U.S. Soybean Share in China to Fall as Argentina Gains Ground

U.S. soybean exports to China are set to decline further in 2024 as Argentina and Brazil increase their share in the world’s largest soybean market. Argentina’s production is expected to surge to 50 million metric tons, more than doubling from last year’s drought-stricken 21 million tons, thereby heightening competition for U.S. suppliers.

As Brazilian and Argentine soybeans offer more competitive prices, U.S. share in China’s soybean imports has dropped significantly, falling to under a quarter last year compared to 51% in 2009. Traders point out that rising Chinese demand is increasingly being met by South American countries. One Singapore-based trader noted, “This year we have large soybean supply coming from Argentina which is going to heat up competition. U.S. share is already shrinking. They are going to lose more to Argentina this year.”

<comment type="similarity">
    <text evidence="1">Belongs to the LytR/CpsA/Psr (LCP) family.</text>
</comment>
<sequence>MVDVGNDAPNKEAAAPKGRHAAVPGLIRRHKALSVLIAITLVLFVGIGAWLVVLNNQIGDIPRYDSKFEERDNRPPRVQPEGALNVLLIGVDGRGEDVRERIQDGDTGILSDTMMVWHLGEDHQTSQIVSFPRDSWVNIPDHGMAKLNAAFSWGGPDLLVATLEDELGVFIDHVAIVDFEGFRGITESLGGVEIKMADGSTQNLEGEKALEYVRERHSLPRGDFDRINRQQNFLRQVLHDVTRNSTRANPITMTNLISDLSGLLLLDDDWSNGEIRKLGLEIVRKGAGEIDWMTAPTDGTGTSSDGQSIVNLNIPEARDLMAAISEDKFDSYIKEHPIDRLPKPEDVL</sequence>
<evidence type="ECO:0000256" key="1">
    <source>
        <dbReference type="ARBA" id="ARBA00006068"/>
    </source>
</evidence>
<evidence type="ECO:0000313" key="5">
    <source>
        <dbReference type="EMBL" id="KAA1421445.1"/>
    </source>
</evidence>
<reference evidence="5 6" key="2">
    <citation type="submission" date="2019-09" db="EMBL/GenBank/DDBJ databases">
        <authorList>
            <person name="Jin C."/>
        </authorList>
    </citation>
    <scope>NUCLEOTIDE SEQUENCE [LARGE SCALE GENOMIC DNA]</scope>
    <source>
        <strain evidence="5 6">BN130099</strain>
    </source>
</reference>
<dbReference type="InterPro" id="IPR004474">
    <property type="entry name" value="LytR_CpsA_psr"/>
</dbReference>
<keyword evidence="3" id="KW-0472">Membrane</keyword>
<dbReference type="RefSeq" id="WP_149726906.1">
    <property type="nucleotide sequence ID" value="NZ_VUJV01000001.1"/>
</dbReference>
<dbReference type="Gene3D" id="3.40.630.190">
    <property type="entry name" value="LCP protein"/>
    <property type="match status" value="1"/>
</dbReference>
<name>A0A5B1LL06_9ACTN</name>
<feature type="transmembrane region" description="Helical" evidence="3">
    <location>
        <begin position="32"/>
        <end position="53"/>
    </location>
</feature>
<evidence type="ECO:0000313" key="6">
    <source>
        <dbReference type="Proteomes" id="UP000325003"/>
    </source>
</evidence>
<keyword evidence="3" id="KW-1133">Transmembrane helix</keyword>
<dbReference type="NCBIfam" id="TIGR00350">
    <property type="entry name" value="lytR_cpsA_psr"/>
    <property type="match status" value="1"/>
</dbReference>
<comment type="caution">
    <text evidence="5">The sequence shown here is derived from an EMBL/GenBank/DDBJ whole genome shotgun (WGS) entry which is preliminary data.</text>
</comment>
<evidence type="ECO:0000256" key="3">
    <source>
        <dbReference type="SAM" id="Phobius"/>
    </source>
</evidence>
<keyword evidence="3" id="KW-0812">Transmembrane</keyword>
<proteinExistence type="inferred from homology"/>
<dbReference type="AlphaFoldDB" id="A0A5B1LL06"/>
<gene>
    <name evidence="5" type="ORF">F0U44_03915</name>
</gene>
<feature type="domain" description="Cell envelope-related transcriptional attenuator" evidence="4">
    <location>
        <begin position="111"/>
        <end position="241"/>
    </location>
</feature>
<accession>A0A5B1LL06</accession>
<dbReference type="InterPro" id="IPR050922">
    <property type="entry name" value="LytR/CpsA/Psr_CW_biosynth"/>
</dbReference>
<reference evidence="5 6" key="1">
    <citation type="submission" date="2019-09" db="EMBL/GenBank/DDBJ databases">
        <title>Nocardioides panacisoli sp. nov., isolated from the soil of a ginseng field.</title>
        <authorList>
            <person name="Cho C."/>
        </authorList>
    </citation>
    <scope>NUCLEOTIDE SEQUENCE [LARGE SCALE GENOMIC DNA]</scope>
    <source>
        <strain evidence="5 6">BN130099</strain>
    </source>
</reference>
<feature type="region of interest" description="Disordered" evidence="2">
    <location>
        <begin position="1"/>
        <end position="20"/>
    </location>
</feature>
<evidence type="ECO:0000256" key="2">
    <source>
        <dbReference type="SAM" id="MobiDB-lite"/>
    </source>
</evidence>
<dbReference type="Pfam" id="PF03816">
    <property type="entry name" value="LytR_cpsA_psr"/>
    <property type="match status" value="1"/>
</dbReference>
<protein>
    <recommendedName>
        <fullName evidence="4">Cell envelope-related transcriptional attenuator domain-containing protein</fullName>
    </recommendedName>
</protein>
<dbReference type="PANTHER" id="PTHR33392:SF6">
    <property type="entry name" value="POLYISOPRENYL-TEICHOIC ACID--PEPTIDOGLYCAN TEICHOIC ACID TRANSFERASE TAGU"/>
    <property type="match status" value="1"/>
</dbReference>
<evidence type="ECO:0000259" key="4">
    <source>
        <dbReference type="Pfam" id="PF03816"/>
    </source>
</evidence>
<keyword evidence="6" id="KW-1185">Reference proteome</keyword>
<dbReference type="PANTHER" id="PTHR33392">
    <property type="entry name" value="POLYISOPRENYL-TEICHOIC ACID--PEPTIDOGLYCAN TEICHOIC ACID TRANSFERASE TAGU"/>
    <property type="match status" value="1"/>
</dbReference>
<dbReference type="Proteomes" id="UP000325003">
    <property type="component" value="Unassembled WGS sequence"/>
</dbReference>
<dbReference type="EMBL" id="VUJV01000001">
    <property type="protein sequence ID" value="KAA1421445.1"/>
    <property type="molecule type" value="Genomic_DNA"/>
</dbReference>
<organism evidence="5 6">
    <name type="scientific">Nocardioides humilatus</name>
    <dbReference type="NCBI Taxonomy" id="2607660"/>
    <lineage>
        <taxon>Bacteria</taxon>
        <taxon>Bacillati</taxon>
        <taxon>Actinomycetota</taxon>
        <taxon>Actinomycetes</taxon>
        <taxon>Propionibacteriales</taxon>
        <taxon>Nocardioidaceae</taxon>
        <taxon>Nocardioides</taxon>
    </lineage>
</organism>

Political uncertainties in the U.S., particularly the upcoming presidential election, also contribute to the shift in Chinese buying patterns. Chinese traders are diversifying their sources to lower risks of supply disruptions that could result from political changes. A Shanghai-based trader remarked, “U.S. market share will continue to decline because you have the political backdrop of elections.”

To counter these challenges, U.S. growers are exploring newer markets like Southeast Asia and focusing on increased domestic demand for renewable fuels. However, Jeff O’Connor, a soybean farmer from Illinois, the top-producing state, acknowledges the difficulty in offsetting the loss of the Chinese market: “What we are losing internationally to China we cannot make up for domestically in one year’s time. We cannot replace that overnight.”

Source: Agriculture.com